The revelation came at an unwelcome moment. Last week’s parliamentary debate on free trade was to have been Brian Mulroney’s opportunity to focus attention on the negotiations with the United States. But one day after the Prime Minister delivered an impassioned defence of his controversial trade initiative, a minor scandal touched the office of his international trade minister, Pat Carney, whose personal secretary was charged with fraud. There was no indication of wrongdoing by the minister, but as Liberal trade critic Lloyd Axworthy observed, “They’re involved in some sensitive matters on trade, and a disruption in [Carney’s] office would not be of any help to anybody.”
The public relations setback came amid growing signs that the free trade initiative that Mulroney formally launched in September, 1986, might at last be bearing fruit. Indeed, a rough draft of the trade accord will likely be ready by June. In both countries, the momentum was fuelled in part by the emergence of high-profile business groups lobbying for a trade pact. In Toronto, the Canadian Alliance for Trade and Job Opportunities, headed by former Alberta premier Peter Lougheed and Donald Macdonald, chairman of a 1985 royal commission on the economy, announced last week that it would work to “educate Canadians” about the benefits of free trade. And in the United States, executives of several major companies were discussing a similar campaign to promote a deal. Said David Ruth, director of international corporate affairs at American Express: “We’re interested in making sure this agreement gets a good hearing when it gets to Capitol Hill.”
The controversy in Carney’s office seemed unlikely to harm seriously the government’s push toward a trade agreement. Even the Liberal opposition, attempting to score political points with every hint of impropriety among ministerial staff, acknowledged that the incident appeared to be minor. The RCMP charged Carney’s private secretary, Marie Menard, 26, with fraud after what Carney called “a routine year-end audit that was conducted at my request.”
But the incident cast a shadow over an otherwise upbeat week. Tory strategists had orchestrated the one-day Commons debate on free trade to allow Mulroney—and senior cabinet ministers—to trumpet the potential benefits of a pact with the United States. Conservatives also framed the debate to expose the deep division among Liberals on the issue. The Prime Minister
led the debate while his new communications director, Bruce Phillips, watched closely and took notes from the visitors’ gallery above. Mulroney insisted that the trade initiative means “jobs, prosperity, regional growth and a future for our children.” But he repeated his promise that no deal would be signed if it did not es-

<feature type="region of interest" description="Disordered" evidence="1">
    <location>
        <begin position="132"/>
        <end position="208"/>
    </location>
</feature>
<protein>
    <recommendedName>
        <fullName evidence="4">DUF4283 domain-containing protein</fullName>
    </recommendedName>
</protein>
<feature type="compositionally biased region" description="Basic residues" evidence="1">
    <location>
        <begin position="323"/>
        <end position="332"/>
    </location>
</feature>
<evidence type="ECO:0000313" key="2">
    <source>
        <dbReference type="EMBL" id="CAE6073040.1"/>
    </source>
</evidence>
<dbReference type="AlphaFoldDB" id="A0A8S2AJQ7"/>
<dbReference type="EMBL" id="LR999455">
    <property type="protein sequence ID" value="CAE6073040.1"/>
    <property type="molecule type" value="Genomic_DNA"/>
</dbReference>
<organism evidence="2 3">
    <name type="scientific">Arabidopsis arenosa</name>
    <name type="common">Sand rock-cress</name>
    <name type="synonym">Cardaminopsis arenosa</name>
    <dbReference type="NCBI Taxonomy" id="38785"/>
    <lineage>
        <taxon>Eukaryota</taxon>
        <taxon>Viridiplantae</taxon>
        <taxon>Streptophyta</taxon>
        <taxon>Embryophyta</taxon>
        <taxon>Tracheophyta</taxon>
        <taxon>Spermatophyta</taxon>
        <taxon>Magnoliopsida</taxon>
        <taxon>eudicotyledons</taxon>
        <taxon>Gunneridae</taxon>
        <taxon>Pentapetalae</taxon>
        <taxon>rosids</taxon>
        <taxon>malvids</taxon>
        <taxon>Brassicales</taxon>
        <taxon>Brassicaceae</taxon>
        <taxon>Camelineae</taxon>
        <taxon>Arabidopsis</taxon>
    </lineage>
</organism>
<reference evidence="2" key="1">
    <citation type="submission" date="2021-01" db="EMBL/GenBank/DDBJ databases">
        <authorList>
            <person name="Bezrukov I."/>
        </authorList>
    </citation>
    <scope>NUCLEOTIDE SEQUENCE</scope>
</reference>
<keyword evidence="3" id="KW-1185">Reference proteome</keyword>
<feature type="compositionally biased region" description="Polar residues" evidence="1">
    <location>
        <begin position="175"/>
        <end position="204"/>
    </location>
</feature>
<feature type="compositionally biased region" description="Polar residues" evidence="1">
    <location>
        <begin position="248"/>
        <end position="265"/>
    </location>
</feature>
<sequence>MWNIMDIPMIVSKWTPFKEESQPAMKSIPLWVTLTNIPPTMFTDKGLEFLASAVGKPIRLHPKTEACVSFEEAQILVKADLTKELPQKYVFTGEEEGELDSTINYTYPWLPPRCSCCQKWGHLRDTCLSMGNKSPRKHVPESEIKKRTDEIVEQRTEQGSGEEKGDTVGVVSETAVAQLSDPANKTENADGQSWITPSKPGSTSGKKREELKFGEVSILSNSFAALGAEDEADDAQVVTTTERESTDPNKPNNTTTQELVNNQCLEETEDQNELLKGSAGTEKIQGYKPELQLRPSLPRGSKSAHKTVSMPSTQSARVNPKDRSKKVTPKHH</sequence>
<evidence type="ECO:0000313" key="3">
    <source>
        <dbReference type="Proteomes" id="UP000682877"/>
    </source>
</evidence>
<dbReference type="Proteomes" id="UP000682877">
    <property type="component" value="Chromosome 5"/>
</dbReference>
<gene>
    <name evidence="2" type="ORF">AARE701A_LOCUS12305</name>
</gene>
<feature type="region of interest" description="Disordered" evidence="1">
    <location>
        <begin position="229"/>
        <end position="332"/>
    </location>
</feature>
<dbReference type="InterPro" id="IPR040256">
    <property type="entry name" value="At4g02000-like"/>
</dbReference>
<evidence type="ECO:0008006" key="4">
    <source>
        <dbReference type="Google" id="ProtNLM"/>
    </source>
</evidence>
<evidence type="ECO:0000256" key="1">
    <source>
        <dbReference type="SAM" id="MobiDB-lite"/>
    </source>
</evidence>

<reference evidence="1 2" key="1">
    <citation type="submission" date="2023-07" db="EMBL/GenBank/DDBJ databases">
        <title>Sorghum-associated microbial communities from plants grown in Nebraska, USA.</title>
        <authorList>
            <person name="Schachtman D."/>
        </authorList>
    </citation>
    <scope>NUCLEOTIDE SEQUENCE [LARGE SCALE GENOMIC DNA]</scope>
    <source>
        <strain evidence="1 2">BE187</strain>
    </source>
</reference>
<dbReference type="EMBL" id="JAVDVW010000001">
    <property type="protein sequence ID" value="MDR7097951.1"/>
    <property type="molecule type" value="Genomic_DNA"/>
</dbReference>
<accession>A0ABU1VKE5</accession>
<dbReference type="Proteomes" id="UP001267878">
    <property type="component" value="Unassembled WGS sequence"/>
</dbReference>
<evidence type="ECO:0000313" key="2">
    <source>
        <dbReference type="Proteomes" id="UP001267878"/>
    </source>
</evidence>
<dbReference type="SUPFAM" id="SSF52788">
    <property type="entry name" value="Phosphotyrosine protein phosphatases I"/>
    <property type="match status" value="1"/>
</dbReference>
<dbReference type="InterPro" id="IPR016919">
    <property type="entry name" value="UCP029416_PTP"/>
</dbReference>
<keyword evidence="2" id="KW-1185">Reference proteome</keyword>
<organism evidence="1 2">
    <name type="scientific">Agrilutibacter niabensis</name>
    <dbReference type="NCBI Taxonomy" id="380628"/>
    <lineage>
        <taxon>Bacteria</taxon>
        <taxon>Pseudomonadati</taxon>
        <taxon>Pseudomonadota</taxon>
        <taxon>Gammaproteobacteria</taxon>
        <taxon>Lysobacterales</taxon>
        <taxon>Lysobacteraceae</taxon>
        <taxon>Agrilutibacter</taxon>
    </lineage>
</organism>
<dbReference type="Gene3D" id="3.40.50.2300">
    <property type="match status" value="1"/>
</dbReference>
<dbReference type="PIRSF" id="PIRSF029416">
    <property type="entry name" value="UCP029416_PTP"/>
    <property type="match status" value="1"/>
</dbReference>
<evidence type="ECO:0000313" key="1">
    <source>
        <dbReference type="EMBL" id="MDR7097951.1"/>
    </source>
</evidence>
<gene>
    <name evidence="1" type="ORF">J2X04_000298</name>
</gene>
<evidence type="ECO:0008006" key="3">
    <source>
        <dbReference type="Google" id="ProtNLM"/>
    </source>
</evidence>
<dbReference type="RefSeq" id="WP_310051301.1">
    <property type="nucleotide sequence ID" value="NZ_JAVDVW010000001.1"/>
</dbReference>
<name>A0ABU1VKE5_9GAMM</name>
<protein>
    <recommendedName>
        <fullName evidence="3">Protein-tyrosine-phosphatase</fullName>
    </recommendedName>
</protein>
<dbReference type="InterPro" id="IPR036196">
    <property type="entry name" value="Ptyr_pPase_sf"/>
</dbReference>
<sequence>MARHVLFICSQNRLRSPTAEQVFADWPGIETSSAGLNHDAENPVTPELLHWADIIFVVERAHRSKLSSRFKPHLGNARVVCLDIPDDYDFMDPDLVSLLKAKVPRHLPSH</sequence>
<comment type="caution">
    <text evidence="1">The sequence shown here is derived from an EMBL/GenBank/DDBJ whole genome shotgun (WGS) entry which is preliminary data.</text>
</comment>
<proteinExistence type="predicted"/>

tablish a new way of settling trade disputes, phase in elimination of existing tariffs and reduce nontariff barriers.
In the House, the opposition parties assailed Mulroney for failing to provide enough details on the bargaining table discussions. In fact, Mulroney’s aides had said earlier that he would disclose important new information on the free trade talks. Only Carney added such details to the debate. She listed Canada’s objectives and areas of concern, and confirmed that Ottawa was discussing two sensitive issues: trade in services and intellectual property (including copyright laws). Still, Liberal Leader John Turner insisted, “Canadians are no wiser than we were two years ago.”
In his own speech, Turner tried to clarify his party’s position on free trade by introducing an amendment to the government’s free trade motion
that supported a “bilateral trading arrangement” with the United States. But the same amendment rejected “an all-inclusive free trade arrangement” and contained a list of conditions to be met before any agreement is signed. In fact, the amendment—defeated by a Commons vote on Tuesday night, March 17—was written by a special Liberal caucus committee formed to hammer out a consensus. Said Mulroney of the Liberals: “They have to acknowledge that we have one posi-
tion, not two, three or four.”
As the MPs debated —eventually adopting a government motion supporting the talks by a vote of 160 to 58—Canada’s chief trade negotiator, Simon Reisman, met with his American counterpart, Peter Murphy, in an office tower near Parliament Hill. Voicing caution amid growing expectations that a draft agreement was just weeks away, Murphy warned that any agreement faced an uphill battle in Congress. “We’re trying to push forward with liberalizing measures when, essentially, Congress is going in the other direction,” he said. “It’s going to be very, very tough.” It was a message that reminded both governments that some significant hurdles remain.
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